Academic journal article The Behavior Analyst Today

Treating Challenging Behaviors: The Impact of Methodological and Conceptual Advances in Applied Behavior Analysis

Academic journal article The Behavior Analyst Today

Treating Challenging Behaviors: The Impact of Methodological and Conceptual Advances in Applied Behavior Analysis

Article excerpt

The state-of-the-art treatment of challenging behaviors is discussed in terms of methodological and conceptual advances in applied behavior analysis. A protocol for addressing these behaviors is presented that includes a functional analysis, preference assessment, empirically validated treatment with assessments of both inter-observer agreement and procedural integrity, and assessment of outcome generality and maintenance.

Key words: Challenging behaviors, preference assessment, functional analysis, establishing operations, behavioral momentum

**********

Challenging behaviors are challenging because they are highly resistant to change. In addition, they are often harmful to the people who exhibit them or to others, a factor that substantially increases clinical concern. In the past decade, applied behavior analysts have become increasingly well-equipped to respond to challenging behaviors. Refined methodologies such as functional analyses and preferences assessments now help them to empirically determine variables maintaining the problem behaviors and to identify effective reinforcers for individuals who need treatment. With this information in hand, applied behavior analysts can develop treatment procedures that are more likely to be effective than they might be able to do otherwise. Additional refinements in principles including the differentiation between establishing operations and discriminative stimuli (Michael, 1982), and the exploration of applied use of concepts such as behavioral momentum (Nevin, 1996) have broadened the assessment and intervention procedures available to treat clinical problems.

From the applied behavioral research, a protocol emerges for addressing challenging behaviors that captures the new developments in the field. It includes, with some variation, (a) a functional analysis, (b) a preference assessment, (c) a treatment plan based on the functional analysis, (d) an empirically validated treatment implementation with assessments of both inter-observer agreement and procedural integrity, and (e) an assessment of outcome generality and maintenance.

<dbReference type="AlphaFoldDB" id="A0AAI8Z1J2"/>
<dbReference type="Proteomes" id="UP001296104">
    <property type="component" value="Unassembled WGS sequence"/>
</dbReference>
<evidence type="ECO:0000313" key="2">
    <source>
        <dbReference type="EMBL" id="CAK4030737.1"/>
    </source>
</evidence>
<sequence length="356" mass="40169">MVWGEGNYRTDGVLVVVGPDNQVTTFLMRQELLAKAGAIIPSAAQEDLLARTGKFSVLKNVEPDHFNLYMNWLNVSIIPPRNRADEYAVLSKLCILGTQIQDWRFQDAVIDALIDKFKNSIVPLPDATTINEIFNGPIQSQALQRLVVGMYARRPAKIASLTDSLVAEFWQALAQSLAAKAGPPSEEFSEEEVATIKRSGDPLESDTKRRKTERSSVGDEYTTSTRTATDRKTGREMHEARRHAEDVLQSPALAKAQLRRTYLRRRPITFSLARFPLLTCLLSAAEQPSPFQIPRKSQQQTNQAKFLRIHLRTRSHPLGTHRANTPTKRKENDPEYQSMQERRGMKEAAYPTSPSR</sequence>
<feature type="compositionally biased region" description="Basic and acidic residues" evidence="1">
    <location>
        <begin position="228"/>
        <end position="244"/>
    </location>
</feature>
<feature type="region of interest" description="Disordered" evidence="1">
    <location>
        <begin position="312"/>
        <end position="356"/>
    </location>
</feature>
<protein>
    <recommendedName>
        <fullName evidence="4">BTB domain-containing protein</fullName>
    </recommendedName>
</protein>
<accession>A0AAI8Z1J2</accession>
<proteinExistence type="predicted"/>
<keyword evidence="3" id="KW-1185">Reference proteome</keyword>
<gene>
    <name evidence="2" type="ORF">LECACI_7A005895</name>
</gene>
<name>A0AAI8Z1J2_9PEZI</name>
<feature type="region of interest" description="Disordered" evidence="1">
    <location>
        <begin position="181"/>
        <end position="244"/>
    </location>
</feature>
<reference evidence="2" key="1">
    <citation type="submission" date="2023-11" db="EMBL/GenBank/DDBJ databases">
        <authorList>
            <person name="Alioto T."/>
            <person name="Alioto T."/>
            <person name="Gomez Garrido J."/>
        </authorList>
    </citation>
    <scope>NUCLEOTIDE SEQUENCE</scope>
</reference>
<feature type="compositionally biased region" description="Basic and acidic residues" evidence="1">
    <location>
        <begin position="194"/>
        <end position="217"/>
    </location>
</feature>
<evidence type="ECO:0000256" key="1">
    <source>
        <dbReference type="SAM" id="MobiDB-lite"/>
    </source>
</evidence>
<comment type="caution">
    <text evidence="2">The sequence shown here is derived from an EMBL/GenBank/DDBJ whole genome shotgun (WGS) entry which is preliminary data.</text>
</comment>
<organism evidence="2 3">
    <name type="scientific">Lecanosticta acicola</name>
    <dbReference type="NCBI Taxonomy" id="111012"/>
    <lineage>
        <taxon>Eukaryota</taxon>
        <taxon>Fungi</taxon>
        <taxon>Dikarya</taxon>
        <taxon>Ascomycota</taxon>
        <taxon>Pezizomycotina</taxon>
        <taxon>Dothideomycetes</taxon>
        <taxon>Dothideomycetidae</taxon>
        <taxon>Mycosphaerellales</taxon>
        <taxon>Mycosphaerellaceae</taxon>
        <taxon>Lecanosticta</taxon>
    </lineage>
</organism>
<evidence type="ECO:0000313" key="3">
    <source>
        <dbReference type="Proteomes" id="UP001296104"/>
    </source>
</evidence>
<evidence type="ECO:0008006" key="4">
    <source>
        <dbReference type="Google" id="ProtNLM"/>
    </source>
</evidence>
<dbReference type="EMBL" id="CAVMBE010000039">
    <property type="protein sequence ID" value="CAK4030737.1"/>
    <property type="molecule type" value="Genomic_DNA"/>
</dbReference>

FUNCTIONAL ANALYSIS

It is easy to assume that all behavioral interventions are based on an examination of the contingencies related to the behaviors of concern. This, however, is not always the case. Quite often applied behavior analysts simply control behaviors by employing powerful reinforcers or punishers that override the existing maintaining relationships. Such an approach can be problematic because it increases the likelihood that any behavior changes realized might not be sustained once the consequences are removed. The powerful contingency may only suppress, but not weaken, the maintaining relationships. As a result, once the potent reinforcer or punisher is no longer provided, the discriminative stimuli that previously occasioned the behavior may resume their function, which allows former consequences to re-establish control. If this occurs, it necessitates development of procedures to ensure maintenance of treatment gains, or indefinite implementation of treatment.

When a functional analysis is included in the standard treatment protocol for addressing challenging behaviors, it directs the applied behavior analyst's attention away from treatments involving powerful consequences to those that change how the challenging behavior functions for the individual who exhibits it. By observing and collecting data on the relationship between antecedent events, behaviors, and consequences, the applied behavior analysts learns how the environment is maintaining the behavior in question. Treatment, then, involves changing the relationship of those contingencies and making them no longer effective.

Iwata and colleagues advance functional analysis procedures that typically call for a multi-element analysis in which several contingencies are evaluated in succession. These contingencies usually represent negative, positive, and automatic reinforcement; however, establishing operations and other antecedent events may also be manipulated. …

Search by... Author
Show... All Results Primary Sources Peer-reviewed

Oops!

An unknown error has occurred. Please click the button below to reload the page. If the problem persists, please try again in a little while.